Richie Sadlier: Athlone Town bans set a dangerous precedent – Irish Times

I once missed an open goal in a Championship game.

The ball bounced at my feet with nobody in front of me and embarrassingly I sliced it wide. I did it on international duty too, while playing for the Republic of Ireland under-19’s against Denmark at Dalymount Park. On neither occasion was I accused of trying to deliberately manipulate the result for financial gain. I guess I was lucky there was no suspicious betting patterns associated with either game.

Dragos Sfrijan and Igors Labuts were not so fortunate. They have both been banned by the FAI for one year from all football-related activity for offences relating to match-fixing.

I was involved in the hearing of their case earlier this week, which I’ll return to in a moment, but first, consider what evidence you’d assume was uncovered. Given the severity of the charges against them, what burden of proof would you apply to the prosecution?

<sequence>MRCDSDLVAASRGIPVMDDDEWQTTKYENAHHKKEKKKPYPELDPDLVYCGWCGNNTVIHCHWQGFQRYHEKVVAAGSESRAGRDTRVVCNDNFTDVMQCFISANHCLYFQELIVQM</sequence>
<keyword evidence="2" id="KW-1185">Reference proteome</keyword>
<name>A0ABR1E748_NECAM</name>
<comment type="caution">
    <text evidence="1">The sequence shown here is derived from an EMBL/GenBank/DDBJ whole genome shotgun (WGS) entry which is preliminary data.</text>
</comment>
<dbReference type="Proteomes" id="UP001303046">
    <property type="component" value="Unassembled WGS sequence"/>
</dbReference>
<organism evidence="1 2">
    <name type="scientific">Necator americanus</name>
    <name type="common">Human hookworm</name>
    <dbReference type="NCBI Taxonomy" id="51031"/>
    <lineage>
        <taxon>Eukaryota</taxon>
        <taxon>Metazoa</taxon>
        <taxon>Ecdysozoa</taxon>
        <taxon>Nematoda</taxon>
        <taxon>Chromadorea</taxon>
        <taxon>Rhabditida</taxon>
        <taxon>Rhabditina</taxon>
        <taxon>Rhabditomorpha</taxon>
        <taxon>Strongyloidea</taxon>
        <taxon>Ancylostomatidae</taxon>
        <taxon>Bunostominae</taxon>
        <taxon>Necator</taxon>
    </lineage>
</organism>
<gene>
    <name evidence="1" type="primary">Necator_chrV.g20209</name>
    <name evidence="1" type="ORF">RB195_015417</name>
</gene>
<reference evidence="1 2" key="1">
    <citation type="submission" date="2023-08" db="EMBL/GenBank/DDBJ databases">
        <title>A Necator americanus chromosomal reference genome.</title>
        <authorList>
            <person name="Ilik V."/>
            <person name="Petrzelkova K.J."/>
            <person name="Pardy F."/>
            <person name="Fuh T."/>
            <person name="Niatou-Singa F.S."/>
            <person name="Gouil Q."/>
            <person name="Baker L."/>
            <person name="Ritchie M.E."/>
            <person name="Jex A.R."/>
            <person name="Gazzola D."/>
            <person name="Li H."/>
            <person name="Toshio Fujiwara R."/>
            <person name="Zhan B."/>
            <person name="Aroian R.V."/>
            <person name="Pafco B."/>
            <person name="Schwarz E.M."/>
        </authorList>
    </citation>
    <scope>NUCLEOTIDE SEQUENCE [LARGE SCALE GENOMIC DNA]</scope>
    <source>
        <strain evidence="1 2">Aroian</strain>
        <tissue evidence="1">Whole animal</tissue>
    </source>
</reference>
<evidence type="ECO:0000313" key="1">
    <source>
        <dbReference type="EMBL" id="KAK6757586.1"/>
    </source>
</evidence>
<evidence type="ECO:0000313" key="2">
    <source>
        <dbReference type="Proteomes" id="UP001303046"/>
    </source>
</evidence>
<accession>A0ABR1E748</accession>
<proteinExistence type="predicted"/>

You’d imagine incriminating phone or bank records would be required. Maybe suspicious gambling records or proven links to gambling syndicates would do the job. A paper trail would be ideal, obviously, but even strong circumstantial evidence might do.

Either way, you’d expect the case to involve evidence of some kind, particularly given the seriousness of the offence. Not in Ireland, it seems. Under the FAI’s watchful eye, if there are betting irregularities associated with a game, just making a mistake on the pitch is proof of a player’s involvement.

To explain the background, this case was triggered by a report the FAI received in May from the Uefa Betting Fraud Detection System (BFDS). The report highlighted irregular betting patterns associated with Athlone Town’s defeat to Longford Town on April 29th.